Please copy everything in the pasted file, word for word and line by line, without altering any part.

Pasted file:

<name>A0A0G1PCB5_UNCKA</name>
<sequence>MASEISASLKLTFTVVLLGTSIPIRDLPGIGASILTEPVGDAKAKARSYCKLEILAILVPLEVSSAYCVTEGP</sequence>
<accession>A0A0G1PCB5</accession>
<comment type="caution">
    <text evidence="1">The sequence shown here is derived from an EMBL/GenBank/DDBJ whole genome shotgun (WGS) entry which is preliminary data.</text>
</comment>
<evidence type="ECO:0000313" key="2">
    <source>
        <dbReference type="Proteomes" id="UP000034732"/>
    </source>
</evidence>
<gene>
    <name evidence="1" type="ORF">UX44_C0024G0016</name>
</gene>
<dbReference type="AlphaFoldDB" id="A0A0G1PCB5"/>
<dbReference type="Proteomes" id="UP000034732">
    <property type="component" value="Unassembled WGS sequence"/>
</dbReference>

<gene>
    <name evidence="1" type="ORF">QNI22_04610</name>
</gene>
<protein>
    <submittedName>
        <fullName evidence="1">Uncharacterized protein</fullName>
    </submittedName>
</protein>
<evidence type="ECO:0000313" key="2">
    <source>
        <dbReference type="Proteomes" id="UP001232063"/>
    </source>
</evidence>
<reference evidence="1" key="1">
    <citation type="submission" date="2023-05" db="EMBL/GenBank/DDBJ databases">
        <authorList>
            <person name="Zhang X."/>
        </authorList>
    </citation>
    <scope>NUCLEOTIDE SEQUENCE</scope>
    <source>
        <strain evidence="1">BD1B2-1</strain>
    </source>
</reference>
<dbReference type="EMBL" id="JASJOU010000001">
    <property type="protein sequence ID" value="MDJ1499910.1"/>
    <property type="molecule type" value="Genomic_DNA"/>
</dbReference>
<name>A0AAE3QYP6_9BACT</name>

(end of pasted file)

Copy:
<name>A0A0G1PCB5_UNCKA</name>
<sequence>MASEISASLKLTFTVVLLGTSIPIRDLPGIGASILTEPVGDAKAKARSYCKLEILAILVPLEVSSAYCVTEGP</sequence>
<accession>A0A0G1PCB5</accession>
<comment type="caution">
    <text evidence="1">The sequence shown here is derived from an EMBL/GenBank/DDBJ whole genome shotgun (WGS) entry which is preliminary data.</text>
</comment>
<evidence type="ECO:0000313" key="2">
    <source>
        <dbReference type="Proteomes" id="UP000034732"/>
    </source>
</evidence>
<gene>
    <name evidence="1" type="ORF">UX44_C0024G0016</name>
</gene>
<dbReference type="AlphaFoldDB" id="A0A0G1PCB5"/>
<dbReference type="Proteomes" id="UP000034732">
    <property type="component" value="Unassembled WGS sequence"/>
</dbReference>

<gene>
    <name evidence="1" type="ORF">QNI22_04610</name>
</gene>
<protein>
    <submittedName>
        <fullName evidence="1">Uncharacterized protein</fullName>
    </submittedName>
</protein>
<evidence type="ECO:0000313" key="2">
    <source>
        <dbReference type="Proteomes" id="UP001232063"/>
    </source>
</evidence>
<reference evidence="1" key="1">
    <citation type="submission" date="2023-05" db="EMBL/GenBank/DDBJ databases">
        <authorList>
            <person name="Zhang X."/>
        </authorList>
    </citation>
    <scope>NUCLEOTIDE SEQUENCE</scope>
    <source>
        <strain evidence="1">BD1B2-1</strain>
    </source>
</reference>
<dbReference type="EMBL" id="JASJOU010000001">
    <property type="protein sequence ID" value="MDJ1499910.1"/>
    <property type="molecule type" value="Genomic_DNA"/>
</dbReference>
<name>A0AAE3QYP6_9BACT</name>